Tom Furness

I am 16 years old and live in Kent. I first read about bridge 5 years ago at the age of 10, in the book ‘The Cardturner’ by Louis Sachar, and was instantly intrigued. I decided to find out more about bridge online, soon persuading my dad to learn how to play too, and a few weeks later we decided to go to a local club on the upcoming Saturday.

It went very well, and we managed to come a very respectable seventh (out of seven) and after a variety of atrocities including dropping a singleton king offside in an 8 card fit instead of finessing, barely making 2nt when others had made slam, and opening 1s on just the AKQ because I thought it ‘looked nice’ we were graciously told not to come back until we actually learned more than just 1nt=12-14. 

But the cake at tea break had enticed me, and I was desperate to play there again. After a few emails between my dad and the club’s director in which she ascertained that, yes, we were actually in it for the game and not just the snacks, she offered us 8 weeks of lessons, which helped us to come an awesome second to last upon our return. We continued trying, however, and after reading many of Paul Mendelson’s books over the following year our results generally began to improve, getting our first win after nearly a year.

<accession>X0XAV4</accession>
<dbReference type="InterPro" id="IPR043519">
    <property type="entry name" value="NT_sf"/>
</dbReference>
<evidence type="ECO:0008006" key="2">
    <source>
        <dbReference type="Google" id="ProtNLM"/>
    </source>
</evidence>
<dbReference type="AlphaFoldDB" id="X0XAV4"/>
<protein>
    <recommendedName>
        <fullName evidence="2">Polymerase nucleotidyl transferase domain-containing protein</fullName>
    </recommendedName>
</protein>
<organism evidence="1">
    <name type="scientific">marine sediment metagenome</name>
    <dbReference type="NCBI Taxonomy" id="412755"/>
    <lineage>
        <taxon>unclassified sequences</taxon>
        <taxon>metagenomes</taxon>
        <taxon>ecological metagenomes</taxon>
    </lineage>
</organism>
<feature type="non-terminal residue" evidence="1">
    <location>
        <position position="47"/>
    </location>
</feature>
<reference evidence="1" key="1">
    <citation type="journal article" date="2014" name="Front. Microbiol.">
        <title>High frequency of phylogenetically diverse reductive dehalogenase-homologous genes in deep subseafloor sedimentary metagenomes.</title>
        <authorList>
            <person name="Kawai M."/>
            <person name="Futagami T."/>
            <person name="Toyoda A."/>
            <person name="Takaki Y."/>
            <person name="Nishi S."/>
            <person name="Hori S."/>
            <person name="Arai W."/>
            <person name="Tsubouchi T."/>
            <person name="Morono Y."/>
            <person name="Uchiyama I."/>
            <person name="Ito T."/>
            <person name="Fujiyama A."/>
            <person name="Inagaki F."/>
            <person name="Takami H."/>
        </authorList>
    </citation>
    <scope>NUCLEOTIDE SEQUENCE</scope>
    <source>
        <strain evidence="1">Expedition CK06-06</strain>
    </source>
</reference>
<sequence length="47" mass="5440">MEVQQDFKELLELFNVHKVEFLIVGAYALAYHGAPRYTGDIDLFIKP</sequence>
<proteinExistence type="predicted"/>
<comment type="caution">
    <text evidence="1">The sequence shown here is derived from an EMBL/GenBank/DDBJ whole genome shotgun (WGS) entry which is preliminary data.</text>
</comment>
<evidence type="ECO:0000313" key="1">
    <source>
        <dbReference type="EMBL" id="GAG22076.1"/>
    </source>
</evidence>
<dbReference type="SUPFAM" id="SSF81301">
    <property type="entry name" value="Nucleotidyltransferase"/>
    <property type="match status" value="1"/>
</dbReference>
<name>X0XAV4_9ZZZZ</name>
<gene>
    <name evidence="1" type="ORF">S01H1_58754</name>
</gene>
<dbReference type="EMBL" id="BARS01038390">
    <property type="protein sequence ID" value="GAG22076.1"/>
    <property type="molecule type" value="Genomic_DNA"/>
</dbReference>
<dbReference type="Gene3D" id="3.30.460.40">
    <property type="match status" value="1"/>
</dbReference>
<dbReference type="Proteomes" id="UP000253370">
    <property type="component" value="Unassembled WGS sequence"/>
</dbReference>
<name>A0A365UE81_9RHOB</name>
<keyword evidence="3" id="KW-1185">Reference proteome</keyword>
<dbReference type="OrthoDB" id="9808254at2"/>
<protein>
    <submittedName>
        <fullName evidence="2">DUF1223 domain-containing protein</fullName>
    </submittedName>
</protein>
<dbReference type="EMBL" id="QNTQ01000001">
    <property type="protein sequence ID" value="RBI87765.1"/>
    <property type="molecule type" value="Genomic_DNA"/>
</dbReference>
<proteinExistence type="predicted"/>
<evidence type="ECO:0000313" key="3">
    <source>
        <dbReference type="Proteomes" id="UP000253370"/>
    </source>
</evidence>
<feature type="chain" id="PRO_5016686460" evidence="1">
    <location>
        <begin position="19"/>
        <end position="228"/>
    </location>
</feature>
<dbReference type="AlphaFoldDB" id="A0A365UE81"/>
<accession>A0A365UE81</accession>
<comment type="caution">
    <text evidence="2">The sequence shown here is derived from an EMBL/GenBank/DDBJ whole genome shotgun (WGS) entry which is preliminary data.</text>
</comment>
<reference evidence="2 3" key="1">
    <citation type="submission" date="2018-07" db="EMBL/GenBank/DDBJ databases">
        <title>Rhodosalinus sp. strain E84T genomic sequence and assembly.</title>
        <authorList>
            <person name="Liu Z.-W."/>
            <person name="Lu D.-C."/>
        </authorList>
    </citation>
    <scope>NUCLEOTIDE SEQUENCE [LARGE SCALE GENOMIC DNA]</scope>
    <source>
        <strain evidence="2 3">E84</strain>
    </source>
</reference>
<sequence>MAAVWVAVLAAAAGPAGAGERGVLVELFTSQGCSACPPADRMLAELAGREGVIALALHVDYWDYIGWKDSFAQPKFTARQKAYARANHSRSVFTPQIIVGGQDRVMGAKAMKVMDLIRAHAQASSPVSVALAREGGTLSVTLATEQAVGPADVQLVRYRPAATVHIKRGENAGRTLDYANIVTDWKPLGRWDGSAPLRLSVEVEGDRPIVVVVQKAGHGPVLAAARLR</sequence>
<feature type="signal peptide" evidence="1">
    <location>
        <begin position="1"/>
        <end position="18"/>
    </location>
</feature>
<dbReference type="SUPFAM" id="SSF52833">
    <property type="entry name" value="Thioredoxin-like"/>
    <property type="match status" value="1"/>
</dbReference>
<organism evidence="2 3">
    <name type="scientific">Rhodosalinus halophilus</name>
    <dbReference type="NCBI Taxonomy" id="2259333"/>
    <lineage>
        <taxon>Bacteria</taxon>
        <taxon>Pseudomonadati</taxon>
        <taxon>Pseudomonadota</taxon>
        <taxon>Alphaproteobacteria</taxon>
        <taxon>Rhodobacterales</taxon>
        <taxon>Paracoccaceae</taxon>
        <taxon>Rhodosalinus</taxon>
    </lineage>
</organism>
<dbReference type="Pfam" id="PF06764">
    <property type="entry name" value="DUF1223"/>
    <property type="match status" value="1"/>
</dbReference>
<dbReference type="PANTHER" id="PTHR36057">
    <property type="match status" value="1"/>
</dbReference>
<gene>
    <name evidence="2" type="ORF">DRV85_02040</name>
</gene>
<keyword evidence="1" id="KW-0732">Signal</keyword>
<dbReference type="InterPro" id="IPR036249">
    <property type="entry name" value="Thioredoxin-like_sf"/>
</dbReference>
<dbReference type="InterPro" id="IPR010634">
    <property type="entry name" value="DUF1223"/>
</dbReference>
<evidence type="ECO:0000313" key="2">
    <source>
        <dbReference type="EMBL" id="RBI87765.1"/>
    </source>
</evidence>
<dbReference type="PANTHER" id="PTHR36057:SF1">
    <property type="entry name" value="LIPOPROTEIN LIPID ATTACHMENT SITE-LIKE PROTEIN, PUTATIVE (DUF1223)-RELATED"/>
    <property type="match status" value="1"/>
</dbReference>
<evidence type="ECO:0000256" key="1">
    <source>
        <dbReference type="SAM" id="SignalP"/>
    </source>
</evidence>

Last April, my club’s director discovered the Young Chelsea club which was being run online at the time by Will Clennell. Other young people play bridge?! It took about 3 seconds to decide to play there and after playing a few times with Lucy Norman I was invited into the u16 squad and have greatly enjoyed playing here since June.

My favourite hand while playing has probably been this slam hand from an u21 tournament last year. Only one of the other tables reached slam - after a relay auction so long that the bidding sequence couldn't fit in the corner of the screen - but were defeated by the 3-1 trump split after ruffing 2 spades and setting up the Jh. After hearing about at least 10 cards in the majors (i opened 1s to avoid losing a spade fit) and a diamond cue from me, Lucy did well to drive to the 25 point slam. Perhaps she had hoped that my cue in her first bid suit might be based upon the king, not a shortage, making the diamonds establishable. Of course i wouldn't cue a shortage... of course not...

but the diamonds were still establishable! After a club lead to the ace and a switch to a spade, I refused the spade finesse, crossed via a trump, ruffed a diamond, crossed to another high trump (noting happily trumps were 3-1, so ruffing spades in dummy would have set up their Jh), ruffed another diamond, ruffed a spade with dummy's final trump, and ruffed a third diamond with my penultimate trump. When diamonds were 4-3, i could play my final trump (the king), felling east's jack, use dummy's final entry (the club) to reach the diamonds and claim. 11 imps when the other table made ten tricks in 4h.

On (very) rare occasions if I am not playing bridge or reading bridge books/articles, I enjoy watching films/series (the Hunger Games and Money Heist being my favourites) or doing Harry Potter quizzes. I also have two cats that are in the process of taking over my bed.

I was part of the team of 6 who won the Peggy Bayer in February and am looking forward immensely to the Europeans in July!